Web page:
Frank Bruni kicked off a two day guest co-hosting stint on Monday's "Morning Living" show on Sirius XM's Martha Stewart Living Radio, filling in for Kim Fernandez and appearing with regular co-host Betsy Karetnick. Bruni, the former chief restaurant critic for the New York Times, is the author of the acclaimed memoir Born Round: A Story of Family, Food and a Ferocious Appetite, just out on paperback.
After judging the show's "Restaurant Wars" episode, which aired last Wednesday, Bruni shared his thoughts on Top Chef and its format in a wide-ranging conversation that covered relay-style Quickfire challenges to the show's editing, and eventually to manufactured restaurant noise and food trucks. Here are some highlights, below.
Betsy Karetnick: How about being on Top Chef--was that fun?
Frank Bruni: It was fun. It's an interesting experience, they take themselves very seriously in a good way. It doesn't always necessarily come across in the editing but the discussions at Judges' Table were earnest, and I was impressed.
Frank Bruni: Top Chef isn't just about the restaurant world. It's a competition show...it's not the way that restaurants are run......what always impresses me about Top Chef is how much food information is conveyed through it, and I think there are a lot of people who watch it who have become much more sophisticated about food and restaurants because of their viewership of Top Chef.
Betsy Karetnick: Do you think that we think that we can compete on Top Chef?
Frank Bruni: I know I can't, can you?
Frank Bruni: I think what they're doing on Top Chef is a tough thing to do, because they're working...with a time limit. The circumstances, the challenges, are deliberately hyped up because....they're making you...go through paces that even a restaurant chef might not have to, just to see what you can take and what you can do.
Betsy Karetnick: The Quickfire [Challenge..on that episode]...that was a relay.
Frank Bruni: I didn't see that, because I came [in] after that...
Betsy Karetnick: ...three chefs were blindfolded at a time, the fourth chef was working, working, working, and when his ten minutes were up, the next chef had to take over.
Frank Bruni: It's interesting....
Betsy Karetnick: It's fun, but it's like a relay race in your backyard...how many times do we tie our legs to another human being and try to run that way?
Frank Bruni: Right, and that probably doesn't happen in Jean-Georges' kitchen every night. It's TV meets gastronomy--it's a hybrid.
Betsy Karetnick: ...it's fun to watch and I'm glad you were on. I bet they'll have you back.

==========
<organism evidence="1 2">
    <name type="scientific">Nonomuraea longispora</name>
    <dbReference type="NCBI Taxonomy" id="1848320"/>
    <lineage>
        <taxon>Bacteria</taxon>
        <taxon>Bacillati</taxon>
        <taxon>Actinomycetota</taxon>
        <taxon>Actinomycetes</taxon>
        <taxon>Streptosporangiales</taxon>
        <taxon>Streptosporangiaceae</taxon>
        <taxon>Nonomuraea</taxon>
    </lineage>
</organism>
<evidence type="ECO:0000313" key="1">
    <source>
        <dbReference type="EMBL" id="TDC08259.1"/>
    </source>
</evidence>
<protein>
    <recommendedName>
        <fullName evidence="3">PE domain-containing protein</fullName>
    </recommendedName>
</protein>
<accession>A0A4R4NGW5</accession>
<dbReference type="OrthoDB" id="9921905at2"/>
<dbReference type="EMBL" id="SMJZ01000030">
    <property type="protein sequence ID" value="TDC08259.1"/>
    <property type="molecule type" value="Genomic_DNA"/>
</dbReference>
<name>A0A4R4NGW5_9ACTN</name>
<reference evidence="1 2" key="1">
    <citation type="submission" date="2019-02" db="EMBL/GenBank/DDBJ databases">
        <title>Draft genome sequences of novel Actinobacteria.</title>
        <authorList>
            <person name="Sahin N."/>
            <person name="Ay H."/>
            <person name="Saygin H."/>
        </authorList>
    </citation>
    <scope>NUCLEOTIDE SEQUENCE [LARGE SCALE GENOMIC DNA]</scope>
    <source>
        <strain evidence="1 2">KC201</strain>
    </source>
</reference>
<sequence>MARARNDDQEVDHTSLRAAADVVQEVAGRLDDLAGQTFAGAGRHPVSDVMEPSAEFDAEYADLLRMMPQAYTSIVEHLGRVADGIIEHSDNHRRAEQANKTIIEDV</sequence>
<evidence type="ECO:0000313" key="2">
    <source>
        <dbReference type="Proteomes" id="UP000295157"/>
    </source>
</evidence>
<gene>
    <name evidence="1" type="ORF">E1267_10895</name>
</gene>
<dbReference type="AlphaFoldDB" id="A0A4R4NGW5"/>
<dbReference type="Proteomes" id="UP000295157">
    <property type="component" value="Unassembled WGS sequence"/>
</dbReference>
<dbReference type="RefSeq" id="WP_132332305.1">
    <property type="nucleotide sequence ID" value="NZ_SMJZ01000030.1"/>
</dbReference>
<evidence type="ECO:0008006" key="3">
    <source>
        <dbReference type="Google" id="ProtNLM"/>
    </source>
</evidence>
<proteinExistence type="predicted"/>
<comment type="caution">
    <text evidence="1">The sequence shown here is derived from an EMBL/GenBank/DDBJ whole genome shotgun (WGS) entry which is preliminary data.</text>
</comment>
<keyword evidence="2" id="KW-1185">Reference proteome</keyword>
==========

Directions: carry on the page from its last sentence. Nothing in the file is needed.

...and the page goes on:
Frank Bruni: We'll see.
Betsy Karetnick: They like honesty, honest talk.
Frank Bruni: (laughing) If nothing else, I'm honest.
Betsy Karetnick: Afterwards, do you think, 'Wow, did I say it was awful?' I meant to say, 'It could have been a lot better without the salty crust and that massive piece of goat cheese.'
Frank Bruni: Well, it was awful...I said a lot of other things too...it gets boiled down. I swear I did. I said nice stuff as well.
Betsy Karetnick: ...they cut you down to seven seconds, all that came out was 'It was awful.'
Frank Bruni: ...it's TV...that's why we love radio, Martha radio in particular.
Betsy Karetnick: You know what was nice about...the 'Restaurant Wars' episode on Top Chef...you really did distill what the restaurant experience is supposed to be like for the critic in all of us.
Frank Bruni: I hope so...I think that is a lot of people's favorite episode of Top Chef because it really...connects everything they are doing on Top Chef with the ultimate result, which is how does it work out in a restaurant? And it comes at a point in the season when they're down to eight contestants so the stakes are really rising... it was fun to do.
Betsy Karetnick: ...you brought up the service [on Top Chef], because it's not just about the way the food tastes, but about how it is presented and from whom it is presented.
Frank Bruni: I think that when we choose restaurants, and what makes restaurants successful or not, we think about ambience, we think about service. The food is most important, but it is really only the beginning. When you go to a restaurant, don't you often choose it based on how comfortable you are there, what it looks like, what the noise level is like...
Betsy Karetnick ...if you can hear...
Frank Bruni:...that's a big, big thing today. A lot of people won't go to certain restaurants because they literally can't hear themselves talk at the table.
Betsy Karetnick: Some people choose a restaurant because they can't hear the talk.
Frank Bruni: ...a lot of restaurants manufacture that amount of noise because people want to feel like they are at a 'happening' place and sometimes the easiest way for a restaurant to telegraph [the message] 'we're happening' is to be absolutely cacophonous.
Frank Bruni: You can't get extraordinary coddling at a low price point, but you can get excellent, excellent food. I think we are living in a food era where in fact you can eat better at the lower price points than ever before, because a lot of chefs are actually doing what they do, strutting their ambition, in unconventional settings.
Betsy Karetnick: Food truck[s]--are you a fan?
Frank Bruni: Yeah. Whether you're talking about food trucks, whether you're are talking about places like the Momofuku restaurants, which aren't cheap, but basically, they put you on stools...and what you're not paying for atmosphere is going into the quality of the food.